t C
o
c(ft/s)
t F
cSt
37.8
54.4
-----
100
130
-----
37.9
20.6
15.6
54.4
-----
60
130
-----
3.8
1.6
40°API....................................
15.6
54.4
-----
60
130
-----
9.7
3.5
35.6 API .................................
15.6
54.4
-----
60
130
-----
17.8
4.9
32.6 API .................................
15.6
54.4
-----
60
130
-----
23.2
7.1
Salt Creek ..............................
15.6
54.4
-----
60
130
-----
77
6.1
Cyclohexane
20
1278
68
4192
---
Cyclohexanol
30
1622
86
5320
---
-17.8
37.8
-----
0
100
-----
2.36
1.001
l-Decene
20
1250
68
4100
---
Deuterium oxide
20
1381
68
4530
---
37.8
54.4
-----
100
130
-----
2-6
1 - 3.97
3D ..........................................
37.8
54.4
-----
100
130
-----
6 - 11.75
3.97 - 6.78
4D ..........................................
37.8
54.4
-----
100
130
-----
29.8 max
13.1 max
5D ..........................................
50
71.1
-----
122
160
-----
86.6 max
35.2 max
20
---
68
---
0.32
21.1
30
--1533
70
86
--5028
32
---
Diethylene glycol monoethyl
ether
30
1296
86
4251
---
Dimethyl siloxane
(Dow Corningfi 200 fluid)
20
912.3
68
2992
---
Crude Oil
48°API....................................
Decane-n
Diesel fuel oils
2D ..........................................
Diethyl Ether
Diethylene glycol
53
LIQUID
Diphenyl
o
c(m/s)
t C
o
c(ft/s)
t F
cSt
100
1271
212
4169
---
Diphenyl ether
30
1462
86
4795
---
Ethanol
20
1156
68
3792
---
Ethanol amide
25
1724
77
5655
---
Ether (diethyl)
25
985
77
3231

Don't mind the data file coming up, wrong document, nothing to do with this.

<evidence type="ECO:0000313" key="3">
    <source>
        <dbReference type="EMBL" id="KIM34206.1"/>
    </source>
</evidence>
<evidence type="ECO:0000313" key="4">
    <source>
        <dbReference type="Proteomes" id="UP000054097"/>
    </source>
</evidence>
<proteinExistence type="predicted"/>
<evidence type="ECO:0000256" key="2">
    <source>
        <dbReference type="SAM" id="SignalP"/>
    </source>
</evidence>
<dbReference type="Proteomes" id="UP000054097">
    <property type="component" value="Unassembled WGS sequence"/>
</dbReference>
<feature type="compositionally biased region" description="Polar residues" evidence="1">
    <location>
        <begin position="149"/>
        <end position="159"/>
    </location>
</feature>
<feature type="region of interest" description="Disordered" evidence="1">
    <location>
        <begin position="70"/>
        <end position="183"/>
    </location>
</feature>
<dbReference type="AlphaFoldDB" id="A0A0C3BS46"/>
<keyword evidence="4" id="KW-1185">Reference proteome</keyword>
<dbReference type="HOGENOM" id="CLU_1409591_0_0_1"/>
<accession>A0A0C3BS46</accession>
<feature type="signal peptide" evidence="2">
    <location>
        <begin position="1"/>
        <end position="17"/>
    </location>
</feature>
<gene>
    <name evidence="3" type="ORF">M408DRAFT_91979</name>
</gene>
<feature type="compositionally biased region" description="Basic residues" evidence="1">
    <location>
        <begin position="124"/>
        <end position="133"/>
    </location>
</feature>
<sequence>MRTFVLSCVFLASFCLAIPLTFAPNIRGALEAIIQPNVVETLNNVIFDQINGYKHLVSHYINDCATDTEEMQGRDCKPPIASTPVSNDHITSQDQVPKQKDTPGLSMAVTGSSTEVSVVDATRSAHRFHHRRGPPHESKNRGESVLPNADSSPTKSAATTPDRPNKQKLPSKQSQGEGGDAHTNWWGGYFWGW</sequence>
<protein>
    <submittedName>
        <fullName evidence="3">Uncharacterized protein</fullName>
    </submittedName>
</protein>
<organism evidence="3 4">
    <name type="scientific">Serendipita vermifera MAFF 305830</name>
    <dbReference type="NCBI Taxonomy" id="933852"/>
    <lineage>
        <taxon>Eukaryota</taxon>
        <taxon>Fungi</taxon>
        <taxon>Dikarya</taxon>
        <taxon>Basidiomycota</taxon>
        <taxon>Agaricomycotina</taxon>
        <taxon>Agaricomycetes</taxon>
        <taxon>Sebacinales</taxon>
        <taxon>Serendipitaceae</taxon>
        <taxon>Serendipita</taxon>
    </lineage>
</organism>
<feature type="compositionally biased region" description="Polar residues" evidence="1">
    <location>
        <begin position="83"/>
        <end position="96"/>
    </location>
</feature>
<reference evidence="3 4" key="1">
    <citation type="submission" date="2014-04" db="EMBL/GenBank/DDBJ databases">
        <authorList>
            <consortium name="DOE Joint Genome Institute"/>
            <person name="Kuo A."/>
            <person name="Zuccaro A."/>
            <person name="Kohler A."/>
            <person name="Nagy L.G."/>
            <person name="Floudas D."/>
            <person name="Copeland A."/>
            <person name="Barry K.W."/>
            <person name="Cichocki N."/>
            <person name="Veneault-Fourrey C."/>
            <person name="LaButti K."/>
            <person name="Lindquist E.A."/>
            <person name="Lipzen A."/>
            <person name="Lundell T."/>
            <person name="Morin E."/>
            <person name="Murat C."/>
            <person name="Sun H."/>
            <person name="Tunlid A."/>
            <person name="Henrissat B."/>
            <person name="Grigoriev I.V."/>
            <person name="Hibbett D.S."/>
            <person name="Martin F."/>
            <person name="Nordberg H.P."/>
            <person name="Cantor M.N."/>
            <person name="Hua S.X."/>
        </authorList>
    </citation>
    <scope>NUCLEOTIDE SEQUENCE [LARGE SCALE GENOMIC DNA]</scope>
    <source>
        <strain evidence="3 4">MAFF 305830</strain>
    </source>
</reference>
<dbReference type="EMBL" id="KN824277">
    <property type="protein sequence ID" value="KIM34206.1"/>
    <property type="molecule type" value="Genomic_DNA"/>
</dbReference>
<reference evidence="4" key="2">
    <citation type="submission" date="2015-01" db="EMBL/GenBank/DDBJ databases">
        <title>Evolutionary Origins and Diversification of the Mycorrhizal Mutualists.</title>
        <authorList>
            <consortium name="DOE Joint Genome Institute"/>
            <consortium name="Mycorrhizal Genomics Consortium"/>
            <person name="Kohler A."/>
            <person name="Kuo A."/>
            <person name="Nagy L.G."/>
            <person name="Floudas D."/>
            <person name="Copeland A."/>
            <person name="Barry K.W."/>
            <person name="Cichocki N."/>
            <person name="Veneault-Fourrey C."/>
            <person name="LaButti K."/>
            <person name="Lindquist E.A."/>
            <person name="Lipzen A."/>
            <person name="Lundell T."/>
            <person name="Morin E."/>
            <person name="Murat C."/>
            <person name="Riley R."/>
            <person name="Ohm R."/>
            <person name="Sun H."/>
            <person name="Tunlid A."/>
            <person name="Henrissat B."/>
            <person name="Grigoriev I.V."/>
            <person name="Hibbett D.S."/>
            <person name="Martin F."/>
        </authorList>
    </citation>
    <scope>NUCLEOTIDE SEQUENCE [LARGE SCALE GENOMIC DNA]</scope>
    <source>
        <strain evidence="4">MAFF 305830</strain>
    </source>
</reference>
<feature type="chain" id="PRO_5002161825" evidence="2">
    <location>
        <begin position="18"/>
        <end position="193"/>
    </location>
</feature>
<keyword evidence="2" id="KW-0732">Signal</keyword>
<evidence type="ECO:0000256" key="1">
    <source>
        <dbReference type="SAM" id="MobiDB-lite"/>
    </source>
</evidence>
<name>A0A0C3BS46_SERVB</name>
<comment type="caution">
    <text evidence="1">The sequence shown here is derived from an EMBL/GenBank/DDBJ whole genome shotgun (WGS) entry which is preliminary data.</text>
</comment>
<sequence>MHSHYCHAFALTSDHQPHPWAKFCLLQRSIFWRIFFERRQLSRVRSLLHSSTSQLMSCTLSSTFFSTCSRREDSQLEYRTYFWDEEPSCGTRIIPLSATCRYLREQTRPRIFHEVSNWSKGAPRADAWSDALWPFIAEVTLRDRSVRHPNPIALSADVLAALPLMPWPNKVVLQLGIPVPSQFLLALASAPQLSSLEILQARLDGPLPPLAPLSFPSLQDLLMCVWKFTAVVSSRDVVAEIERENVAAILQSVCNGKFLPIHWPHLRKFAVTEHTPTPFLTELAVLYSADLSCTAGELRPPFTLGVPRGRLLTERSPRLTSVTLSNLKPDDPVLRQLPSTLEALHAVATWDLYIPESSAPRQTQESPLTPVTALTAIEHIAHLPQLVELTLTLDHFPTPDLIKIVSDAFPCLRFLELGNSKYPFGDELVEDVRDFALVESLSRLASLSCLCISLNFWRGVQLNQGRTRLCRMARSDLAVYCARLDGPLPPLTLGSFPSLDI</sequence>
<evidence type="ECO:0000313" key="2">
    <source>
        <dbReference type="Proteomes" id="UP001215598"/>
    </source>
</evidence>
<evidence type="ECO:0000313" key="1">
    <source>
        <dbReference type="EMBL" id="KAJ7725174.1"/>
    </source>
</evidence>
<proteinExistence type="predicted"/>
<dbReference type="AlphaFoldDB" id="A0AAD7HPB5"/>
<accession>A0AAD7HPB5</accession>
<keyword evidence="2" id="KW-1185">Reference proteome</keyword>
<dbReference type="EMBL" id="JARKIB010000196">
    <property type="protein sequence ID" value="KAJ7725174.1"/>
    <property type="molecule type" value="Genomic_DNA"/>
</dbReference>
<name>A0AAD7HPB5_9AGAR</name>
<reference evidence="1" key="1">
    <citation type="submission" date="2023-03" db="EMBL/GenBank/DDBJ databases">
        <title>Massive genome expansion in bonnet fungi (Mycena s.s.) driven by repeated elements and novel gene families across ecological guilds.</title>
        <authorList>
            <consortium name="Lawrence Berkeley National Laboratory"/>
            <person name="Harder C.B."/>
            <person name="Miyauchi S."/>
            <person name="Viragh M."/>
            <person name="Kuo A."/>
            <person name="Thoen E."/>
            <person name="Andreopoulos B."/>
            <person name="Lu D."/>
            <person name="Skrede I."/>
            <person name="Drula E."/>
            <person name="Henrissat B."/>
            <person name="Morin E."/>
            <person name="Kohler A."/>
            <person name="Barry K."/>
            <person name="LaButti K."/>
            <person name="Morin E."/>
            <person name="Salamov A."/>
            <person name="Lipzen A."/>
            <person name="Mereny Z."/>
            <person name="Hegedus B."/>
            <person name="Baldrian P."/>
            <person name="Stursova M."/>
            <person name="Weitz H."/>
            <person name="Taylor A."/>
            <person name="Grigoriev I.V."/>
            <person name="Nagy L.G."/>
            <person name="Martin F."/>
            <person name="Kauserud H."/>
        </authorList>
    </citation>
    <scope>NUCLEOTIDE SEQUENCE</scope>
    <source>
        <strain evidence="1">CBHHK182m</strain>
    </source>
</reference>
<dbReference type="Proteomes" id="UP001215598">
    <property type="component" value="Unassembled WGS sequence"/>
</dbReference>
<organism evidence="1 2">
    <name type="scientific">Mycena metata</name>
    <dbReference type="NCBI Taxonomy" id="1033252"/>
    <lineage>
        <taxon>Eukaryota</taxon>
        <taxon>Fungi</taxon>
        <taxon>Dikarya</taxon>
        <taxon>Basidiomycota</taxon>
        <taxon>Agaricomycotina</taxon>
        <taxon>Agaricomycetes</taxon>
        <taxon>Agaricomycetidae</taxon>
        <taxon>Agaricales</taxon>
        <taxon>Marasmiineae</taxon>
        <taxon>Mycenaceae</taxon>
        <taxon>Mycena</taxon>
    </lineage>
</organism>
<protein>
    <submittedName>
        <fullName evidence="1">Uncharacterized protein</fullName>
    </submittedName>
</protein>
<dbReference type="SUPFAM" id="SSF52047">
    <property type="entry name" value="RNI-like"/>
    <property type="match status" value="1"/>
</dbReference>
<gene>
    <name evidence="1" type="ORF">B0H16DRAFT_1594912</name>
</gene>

---
Ethyl acetate CH3COOC2H5
15
20
--1133
59
68
--3716
0.4
0.49
Ethyl alcohol
20
1161.8
68
3811
---
Ethyl bromide C2H5Br
10
20
932
---
50
68
3057
---
--0.27
Ethyl glycol
30
1606
86
5268
---
Ethyl iodide
20
876
68
2873
---
Ethylene bromide
20
---
68
---
0.787
Ethylene chloride
20
---
68
---
0.668
Ethylene dibromide
24
1014
75
3326
---
Ethylene dichloride
23
1240
73
4067
---
21.1
30
--1616
70
86
--5300
17.8
---
Ethylene glycol monoethyl ether
30
1279
86
4195
---
Ethylene glycol monomethyl
ether
30
1339
86
4392
---
Formaldehyde
25
1587
77
5205
---
Formamide
25
1610
77
5281
---
Formic acid
10% .......................................
20
20
1299
---
68
68
4261
---
--1.04
50% .......................................
20
---
68
---
1.2
80% .......................................
20
---
68
---
1.4
Conc. .....................................
20
---
68
---
1.48
Ethylene glycol
54
LIQUID
Freon
-11 .........................................
o
c(m/s)
t C
o
c(ft/s)
t F
cSt
21.1
---
70
---
0.21
-12 .........................................
21.1
---
70
---
0.27
-21 .........................................
21.1
---
70
---
1.45
21.1
37.8
-----
70
100
-----
2.39 - 4.28
2.69
2.............................................
21.1
37.8
-----
70
100
-----
3.0 - 7.4
2.11 - 4.28
3.............................................
21.1
37.8
-----
70
100
-----
2.69 - 5.84
2.06 - 3.97
5A ..........................................
21.1
37.8
-----
70
100
-----
7.4 - 26.4
4.91 - 13.7
5B ..........................................
21.1
37.8
-----
70
100
-----
26.413.6 - 67.1
6.............................................
50
71.1
-----
122
160
-----
97.4 - 660
37.5 - 172
Gallium
50
2740
122
8987
---
Gas oils
21.1
37.8
-----
70
100
-----
13.9
7.4
15.6
37.8
-----
60
100
-----
0.88
0.71
b.............................................
15.6
---
60
---
0.64
c.............................................
15.6
37.8
-----
60
100
-----
0.46
0.40
Glycerine
100% .....................................
30
20.3
37.8
1923
-----
86
69
100
6307
-----
--648
176
50% Water.............................
20
60
-----
68
140
-----
5.29
1.85cp
Glucose
37.8
65.6
-----
100
150
-----